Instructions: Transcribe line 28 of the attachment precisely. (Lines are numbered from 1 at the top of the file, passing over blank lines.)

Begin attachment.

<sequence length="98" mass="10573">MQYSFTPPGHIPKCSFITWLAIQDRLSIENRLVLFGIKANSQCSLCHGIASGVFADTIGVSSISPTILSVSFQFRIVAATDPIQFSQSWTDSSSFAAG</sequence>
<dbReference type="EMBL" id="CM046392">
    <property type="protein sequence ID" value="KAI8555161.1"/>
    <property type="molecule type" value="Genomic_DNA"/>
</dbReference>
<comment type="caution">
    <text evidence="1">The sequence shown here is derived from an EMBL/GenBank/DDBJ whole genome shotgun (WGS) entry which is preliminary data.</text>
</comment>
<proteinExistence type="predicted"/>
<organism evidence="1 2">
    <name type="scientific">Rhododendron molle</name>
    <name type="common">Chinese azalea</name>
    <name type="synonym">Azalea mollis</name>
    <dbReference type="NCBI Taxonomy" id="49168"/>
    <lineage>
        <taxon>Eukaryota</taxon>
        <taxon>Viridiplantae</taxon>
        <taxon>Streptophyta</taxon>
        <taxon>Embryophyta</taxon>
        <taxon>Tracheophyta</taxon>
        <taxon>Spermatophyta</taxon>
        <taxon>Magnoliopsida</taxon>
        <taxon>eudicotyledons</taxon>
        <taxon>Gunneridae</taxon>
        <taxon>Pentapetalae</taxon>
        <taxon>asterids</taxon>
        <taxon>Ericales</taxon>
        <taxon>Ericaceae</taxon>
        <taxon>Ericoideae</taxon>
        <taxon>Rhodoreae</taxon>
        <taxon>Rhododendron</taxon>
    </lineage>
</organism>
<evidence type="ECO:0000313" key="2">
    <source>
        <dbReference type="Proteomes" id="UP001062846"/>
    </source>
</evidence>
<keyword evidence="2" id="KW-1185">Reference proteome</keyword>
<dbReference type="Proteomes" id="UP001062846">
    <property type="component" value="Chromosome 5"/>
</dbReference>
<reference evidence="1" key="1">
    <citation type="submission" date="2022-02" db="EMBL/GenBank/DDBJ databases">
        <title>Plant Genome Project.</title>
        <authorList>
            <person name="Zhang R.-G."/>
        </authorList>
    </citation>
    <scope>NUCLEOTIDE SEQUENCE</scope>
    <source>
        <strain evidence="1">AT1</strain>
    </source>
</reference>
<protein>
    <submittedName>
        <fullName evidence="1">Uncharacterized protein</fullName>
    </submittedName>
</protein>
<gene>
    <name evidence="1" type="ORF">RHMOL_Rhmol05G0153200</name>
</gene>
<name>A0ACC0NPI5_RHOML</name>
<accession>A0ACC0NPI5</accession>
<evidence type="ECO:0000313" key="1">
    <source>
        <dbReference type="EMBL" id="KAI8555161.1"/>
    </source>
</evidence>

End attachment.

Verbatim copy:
        <taxon>Ericaceae</taxon>